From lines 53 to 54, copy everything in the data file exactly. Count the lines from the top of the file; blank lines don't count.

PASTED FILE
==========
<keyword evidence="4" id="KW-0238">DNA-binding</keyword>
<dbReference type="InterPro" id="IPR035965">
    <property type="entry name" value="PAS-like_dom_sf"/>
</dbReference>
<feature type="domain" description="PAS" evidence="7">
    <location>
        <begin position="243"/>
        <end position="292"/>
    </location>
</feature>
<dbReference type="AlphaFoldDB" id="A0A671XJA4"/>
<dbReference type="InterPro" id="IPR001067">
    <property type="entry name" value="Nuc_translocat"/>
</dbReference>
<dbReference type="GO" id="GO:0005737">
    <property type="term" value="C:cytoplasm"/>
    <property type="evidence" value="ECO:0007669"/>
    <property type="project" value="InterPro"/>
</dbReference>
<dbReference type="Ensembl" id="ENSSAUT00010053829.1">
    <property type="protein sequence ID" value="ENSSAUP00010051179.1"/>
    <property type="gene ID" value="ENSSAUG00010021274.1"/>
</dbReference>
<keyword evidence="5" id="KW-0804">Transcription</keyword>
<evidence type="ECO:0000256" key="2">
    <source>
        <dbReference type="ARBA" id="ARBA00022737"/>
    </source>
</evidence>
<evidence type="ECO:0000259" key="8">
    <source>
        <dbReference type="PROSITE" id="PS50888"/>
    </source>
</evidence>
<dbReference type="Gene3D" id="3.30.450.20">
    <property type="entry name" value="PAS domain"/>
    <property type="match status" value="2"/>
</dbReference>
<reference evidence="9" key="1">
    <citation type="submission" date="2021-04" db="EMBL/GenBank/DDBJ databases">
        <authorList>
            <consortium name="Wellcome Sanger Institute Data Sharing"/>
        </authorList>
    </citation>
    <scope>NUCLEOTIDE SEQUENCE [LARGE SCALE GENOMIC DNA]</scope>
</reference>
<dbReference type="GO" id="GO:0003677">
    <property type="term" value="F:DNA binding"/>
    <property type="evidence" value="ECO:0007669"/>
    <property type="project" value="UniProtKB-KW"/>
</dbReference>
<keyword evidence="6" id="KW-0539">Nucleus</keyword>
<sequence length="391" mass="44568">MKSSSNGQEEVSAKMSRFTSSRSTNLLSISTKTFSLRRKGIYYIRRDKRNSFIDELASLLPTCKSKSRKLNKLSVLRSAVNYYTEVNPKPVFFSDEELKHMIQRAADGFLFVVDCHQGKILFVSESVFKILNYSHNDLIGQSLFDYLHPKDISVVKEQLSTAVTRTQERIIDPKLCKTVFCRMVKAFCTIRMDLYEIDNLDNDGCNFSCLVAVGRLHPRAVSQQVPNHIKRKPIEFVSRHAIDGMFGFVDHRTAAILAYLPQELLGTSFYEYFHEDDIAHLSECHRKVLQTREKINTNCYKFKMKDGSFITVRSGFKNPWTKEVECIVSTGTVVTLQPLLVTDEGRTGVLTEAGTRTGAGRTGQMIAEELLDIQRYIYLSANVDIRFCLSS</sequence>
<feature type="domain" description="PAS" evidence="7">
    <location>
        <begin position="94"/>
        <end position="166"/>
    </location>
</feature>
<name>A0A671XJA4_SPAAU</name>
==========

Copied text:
<sequence length="391" mass="44568">MKSSSNGQEEVSAKMSRFTSSRSTNLLSISTKTFSLRRKGIYYIRRDKRNSFIDELASLLPTCKSKSRKLNKLSVLRSAVNYYTEVNPKPVFFSDEELKHMIQRAADGFLFVVDCHQGKILFVSESVFKILNYSHNDLIGQSLFDYLHPKDISVVKEQLSTAVTRTQERIIDPKLCKTVFCRMVKAFCTIRMDLYEIDNLDNDGCNFSCLVAVGRLHPRAVSQQVPNHIKRKPIEFVSRHAIDGMFGFVDHRTAAILAYLPQELLGTSFYEYFHEDDIAHLSECHRKVLQTREKINTNCYKFKMKDGSFITVRSGFKNPWTKEVECIVSTGTVVTLQPLLVTDEGRTGVLTEAGTRTGAGRTGQMIAEELLDIQRYIYLSANVDIRFCLSS</sequence>
<feature type="domain" description="PAS" evidence="7">